Classifying Icone by Adrian Frutiger and Avance by Evert Bloemsma

In seeing both Icone and Avance, both of them have a rather similar look, with a similar sculptural and notan-centred paradigm.

How would they be classified?  I know that Didone don't fit them.  They most certainly don't fit the Oldstyle paradigm.  Slabs and Transitional feel awkward for them too.  But for some reason, Avance fits in its application as a body text despite its fairly quirky forms.

Comments

  • I guess they would fall in the “Glyphic” cathegory, related to letters engraved or chiseled into metal or stone.
  • Rafael CasesRafael Cases Posts: 29

    (Image by Identifont)

    Icone (1980) by Adrian Frutiger


    (Image by Identifont)

    Avance (2000) by Evert Bloemsma
  • John SavardJohn Savard Posts: 637
    It certainly is true, though, that most existing schemes of type classification don't leave room for designs as original as Icone and Avance. Even Optima would cause some trouble. To me, Icone looks like a quasi-Latin, and Avance like a quasi-Clarendon.
  • Well, the overall treatment of Icone is "Glyphic".
    Avance by Bloemsma is a semi-serif hybrid, but its modulation have that "glyphic" quality, so it can be seen as a Slab/Egyptian Semi-Serif with Glyphic qualities.
  • Nick CurtisNick Curtis Posts: 32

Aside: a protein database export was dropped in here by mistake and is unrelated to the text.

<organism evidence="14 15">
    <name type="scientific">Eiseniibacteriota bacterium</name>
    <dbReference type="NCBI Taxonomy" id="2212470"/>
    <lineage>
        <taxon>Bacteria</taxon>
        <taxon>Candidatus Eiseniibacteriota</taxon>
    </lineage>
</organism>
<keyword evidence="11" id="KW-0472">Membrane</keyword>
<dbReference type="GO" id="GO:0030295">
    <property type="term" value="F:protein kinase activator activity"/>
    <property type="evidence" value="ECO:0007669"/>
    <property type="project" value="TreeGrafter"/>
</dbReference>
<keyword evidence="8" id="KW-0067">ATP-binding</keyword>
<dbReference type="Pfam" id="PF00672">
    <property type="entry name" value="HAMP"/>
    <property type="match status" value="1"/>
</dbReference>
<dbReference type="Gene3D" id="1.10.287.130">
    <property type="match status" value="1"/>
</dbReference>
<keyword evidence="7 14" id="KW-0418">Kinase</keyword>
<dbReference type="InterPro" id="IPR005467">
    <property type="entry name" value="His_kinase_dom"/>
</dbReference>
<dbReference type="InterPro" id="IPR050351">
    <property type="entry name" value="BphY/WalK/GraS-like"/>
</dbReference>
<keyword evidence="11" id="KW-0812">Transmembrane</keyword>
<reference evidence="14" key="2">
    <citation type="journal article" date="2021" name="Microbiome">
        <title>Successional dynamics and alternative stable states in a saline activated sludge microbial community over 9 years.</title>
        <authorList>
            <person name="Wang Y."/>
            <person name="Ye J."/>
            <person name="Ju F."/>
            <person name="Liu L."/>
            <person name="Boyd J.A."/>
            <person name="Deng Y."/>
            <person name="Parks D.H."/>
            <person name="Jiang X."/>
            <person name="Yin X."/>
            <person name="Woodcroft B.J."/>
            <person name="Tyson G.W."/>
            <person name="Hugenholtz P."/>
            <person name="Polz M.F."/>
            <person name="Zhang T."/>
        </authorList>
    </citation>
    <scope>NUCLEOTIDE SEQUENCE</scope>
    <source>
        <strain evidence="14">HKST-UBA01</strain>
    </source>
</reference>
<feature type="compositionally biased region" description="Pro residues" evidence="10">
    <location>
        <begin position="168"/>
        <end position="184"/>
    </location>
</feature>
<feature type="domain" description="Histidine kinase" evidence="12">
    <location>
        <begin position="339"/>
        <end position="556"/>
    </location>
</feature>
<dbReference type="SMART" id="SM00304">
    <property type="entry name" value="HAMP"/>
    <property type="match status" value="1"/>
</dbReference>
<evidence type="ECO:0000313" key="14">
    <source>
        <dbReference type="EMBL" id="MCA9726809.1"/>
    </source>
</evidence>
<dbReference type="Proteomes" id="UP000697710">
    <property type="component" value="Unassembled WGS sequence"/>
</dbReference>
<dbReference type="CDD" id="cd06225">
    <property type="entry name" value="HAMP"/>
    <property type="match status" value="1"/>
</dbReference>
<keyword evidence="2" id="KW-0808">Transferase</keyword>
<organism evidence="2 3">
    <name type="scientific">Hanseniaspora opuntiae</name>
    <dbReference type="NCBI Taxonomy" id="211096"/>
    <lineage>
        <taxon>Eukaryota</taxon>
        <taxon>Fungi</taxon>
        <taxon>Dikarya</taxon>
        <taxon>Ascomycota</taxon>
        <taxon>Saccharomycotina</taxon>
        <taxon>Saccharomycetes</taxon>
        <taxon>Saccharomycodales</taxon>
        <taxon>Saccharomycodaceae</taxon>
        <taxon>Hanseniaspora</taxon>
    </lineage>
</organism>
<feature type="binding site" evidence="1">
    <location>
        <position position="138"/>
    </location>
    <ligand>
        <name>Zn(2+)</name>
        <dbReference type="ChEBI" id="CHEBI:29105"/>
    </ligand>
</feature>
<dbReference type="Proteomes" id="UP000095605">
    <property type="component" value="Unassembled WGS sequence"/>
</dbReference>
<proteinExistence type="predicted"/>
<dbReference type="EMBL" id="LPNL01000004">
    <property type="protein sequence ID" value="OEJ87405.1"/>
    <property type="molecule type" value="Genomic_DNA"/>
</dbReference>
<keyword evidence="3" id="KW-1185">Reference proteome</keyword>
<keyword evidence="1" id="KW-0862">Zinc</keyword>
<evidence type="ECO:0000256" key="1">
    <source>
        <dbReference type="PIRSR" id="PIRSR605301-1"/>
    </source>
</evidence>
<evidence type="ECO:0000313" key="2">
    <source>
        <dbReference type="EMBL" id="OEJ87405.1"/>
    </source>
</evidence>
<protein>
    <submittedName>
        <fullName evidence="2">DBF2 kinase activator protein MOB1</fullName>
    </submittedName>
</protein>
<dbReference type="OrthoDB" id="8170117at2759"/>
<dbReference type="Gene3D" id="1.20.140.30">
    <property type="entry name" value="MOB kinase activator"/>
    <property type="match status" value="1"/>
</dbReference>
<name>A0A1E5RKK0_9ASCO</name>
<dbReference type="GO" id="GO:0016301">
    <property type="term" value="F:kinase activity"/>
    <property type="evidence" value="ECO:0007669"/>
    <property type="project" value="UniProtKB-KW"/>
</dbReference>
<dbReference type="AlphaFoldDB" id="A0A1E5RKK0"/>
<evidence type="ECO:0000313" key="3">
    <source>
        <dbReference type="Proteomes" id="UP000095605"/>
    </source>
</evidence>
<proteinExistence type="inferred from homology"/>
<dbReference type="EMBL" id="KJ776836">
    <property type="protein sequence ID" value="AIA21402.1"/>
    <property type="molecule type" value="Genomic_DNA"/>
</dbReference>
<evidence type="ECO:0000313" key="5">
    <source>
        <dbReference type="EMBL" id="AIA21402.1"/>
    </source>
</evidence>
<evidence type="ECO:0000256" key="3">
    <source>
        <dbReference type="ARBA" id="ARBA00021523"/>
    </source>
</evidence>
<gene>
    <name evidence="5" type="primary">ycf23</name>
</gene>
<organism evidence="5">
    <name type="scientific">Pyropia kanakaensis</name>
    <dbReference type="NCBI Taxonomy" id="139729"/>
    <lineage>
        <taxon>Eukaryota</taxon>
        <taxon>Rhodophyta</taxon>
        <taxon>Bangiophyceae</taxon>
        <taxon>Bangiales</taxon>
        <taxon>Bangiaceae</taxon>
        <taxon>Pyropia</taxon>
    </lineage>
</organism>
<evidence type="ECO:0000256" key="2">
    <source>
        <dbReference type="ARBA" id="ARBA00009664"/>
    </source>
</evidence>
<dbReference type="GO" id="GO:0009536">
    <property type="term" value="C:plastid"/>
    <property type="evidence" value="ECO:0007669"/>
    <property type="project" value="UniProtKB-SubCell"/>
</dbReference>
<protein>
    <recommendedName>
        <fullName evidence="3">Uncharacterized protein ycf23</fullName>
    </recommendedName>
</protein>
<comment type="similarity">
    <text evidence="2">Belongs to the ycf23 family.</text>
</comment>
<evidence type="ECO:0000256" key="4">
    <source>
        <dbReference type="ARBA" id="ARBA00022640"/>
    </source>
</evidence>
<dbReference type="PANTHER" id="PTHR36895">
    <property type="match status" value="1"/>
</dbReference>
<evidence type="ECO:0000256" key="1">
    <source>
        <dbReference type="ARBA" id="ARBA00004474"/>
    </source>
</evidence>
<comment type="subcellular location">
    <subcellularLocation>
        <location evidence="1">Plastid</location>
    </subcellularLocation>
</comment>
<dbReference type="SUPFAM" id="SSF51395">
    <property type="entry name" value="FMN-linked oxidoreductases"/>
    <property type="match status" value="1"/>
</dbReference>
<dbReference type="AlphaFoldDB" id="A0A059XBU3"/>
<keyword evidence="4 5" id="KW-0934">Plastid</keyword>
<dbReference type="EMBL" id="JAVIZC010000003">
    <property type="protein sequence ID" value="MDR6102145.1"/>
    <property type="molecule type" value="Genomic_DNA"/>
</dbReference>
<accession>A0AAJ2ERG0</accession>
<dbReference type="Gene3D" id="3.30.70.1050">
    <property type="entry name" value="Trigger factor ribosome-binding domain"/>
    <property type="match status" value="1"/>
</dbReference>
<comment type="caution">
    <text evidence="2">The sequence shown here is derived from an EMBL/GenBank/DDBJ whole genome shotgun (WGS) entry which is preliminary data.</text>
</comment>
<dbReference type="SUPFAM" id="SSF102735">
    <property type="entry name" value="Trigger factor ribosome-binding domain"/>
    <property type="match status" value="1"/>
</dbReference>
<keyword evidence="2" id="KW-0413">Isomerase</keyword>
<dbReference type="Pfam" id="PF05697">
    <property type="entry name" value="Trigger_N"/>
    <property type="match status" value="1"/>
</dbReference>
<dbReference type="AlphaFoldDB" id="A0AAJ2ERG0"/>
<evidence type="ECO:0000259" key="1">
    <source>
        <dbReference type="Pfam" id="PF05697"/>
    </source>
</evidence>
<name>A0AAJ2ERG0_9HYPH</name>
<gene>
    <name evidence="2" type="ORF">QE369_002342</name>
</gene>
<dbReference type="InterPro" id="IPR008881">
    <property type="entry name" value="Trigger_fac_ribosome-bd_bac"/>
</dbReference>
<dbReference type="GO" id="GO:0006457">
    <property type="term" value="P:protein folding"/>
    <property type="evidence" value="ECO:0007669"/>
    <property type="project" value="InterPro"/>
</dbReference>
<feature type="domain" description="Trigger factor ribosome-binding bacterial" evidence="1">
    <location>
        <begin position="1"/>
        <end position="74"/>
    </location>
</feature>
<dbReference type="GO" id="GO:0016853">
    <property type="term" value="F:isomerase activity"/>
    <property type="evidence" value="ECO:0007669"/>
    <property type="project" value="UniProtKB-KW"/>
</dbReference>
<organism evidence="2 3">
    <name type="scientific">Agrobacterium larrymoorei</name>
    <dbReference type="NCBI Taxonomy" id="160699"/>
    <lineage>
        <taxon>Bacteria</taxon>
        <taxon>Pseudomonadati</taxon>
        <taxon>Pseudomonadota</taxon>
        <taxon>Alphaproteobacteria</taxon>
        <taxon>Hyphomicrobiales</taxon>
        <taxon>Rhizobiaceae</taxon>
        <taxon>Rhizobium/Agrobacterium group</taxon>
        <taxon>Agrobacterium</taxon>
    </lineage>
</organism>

To my eye, Icone is a modulated spur serif, while Avance is a kissing cousin of Palatino with modulated serifs, although less extreme than Icone. They both undulate to a certain degree, with bottom serifs leading and top serifs following.
  • Frode HellandFrode Helland Posts: 149
    edited May 12
    In classifying/sorting typefaces, I find it helpful to imagine the letters without detailing and contrast – as a skeletal structure. I would also advocate a tag-based classification if you want something that is actually useful, as Indra Kupferschmid does brilliantly for Fontstand. 

    Icone appears to me constructed from a formal shape principle, rather than the typical skeleton+contrast+detailing scheme you get when mimicking a writing tool (give or take some abstraction). The term “Glyphic” fits this quite nicely – carved rather than written. The capital proportions are classical-ish, but exaggerated. The apertures are large, with terminals directed outwards. The arches start from the bottom of the stem and curve all the way around, but the curve is not the typical symmetrical one you’d find in a “Modern” serif or a “Grotesque”. Verdict:

    a lot of abstraction, with just a hint of translation (sculpted)
    dynamic structure
    low contrast
    semi-serif-ish


    Avance has assymetrical arches shooting out from a high point on the stem, large apertures with terminals directed outwards. The capitals are leaning only slightly towards the classical wide/narrow scheme. These are traits you would find in a “Transitional” or late “Old Style” serifs. Looking at the lowercase ‘g’, you would not be able to stick a loop with that tension (no matter how monolinear) into a static “Grotesque” face. Verdict:

    translation with some minor abstraction
    dynamic structure
    low to medium contrast
    semi-serif


  • To my eye, Icone is a modulated spur serif, while Avance is a kissing cousin of Palatino with modulated serifs, although less extreme than Icone. They both undulate to a certain degree, with bottom serifs leading and top serifs following.
    Is the term "spur serif" common in English? I am not familiar with it. From what I get it might refer more to typefaces with a hint of serifs.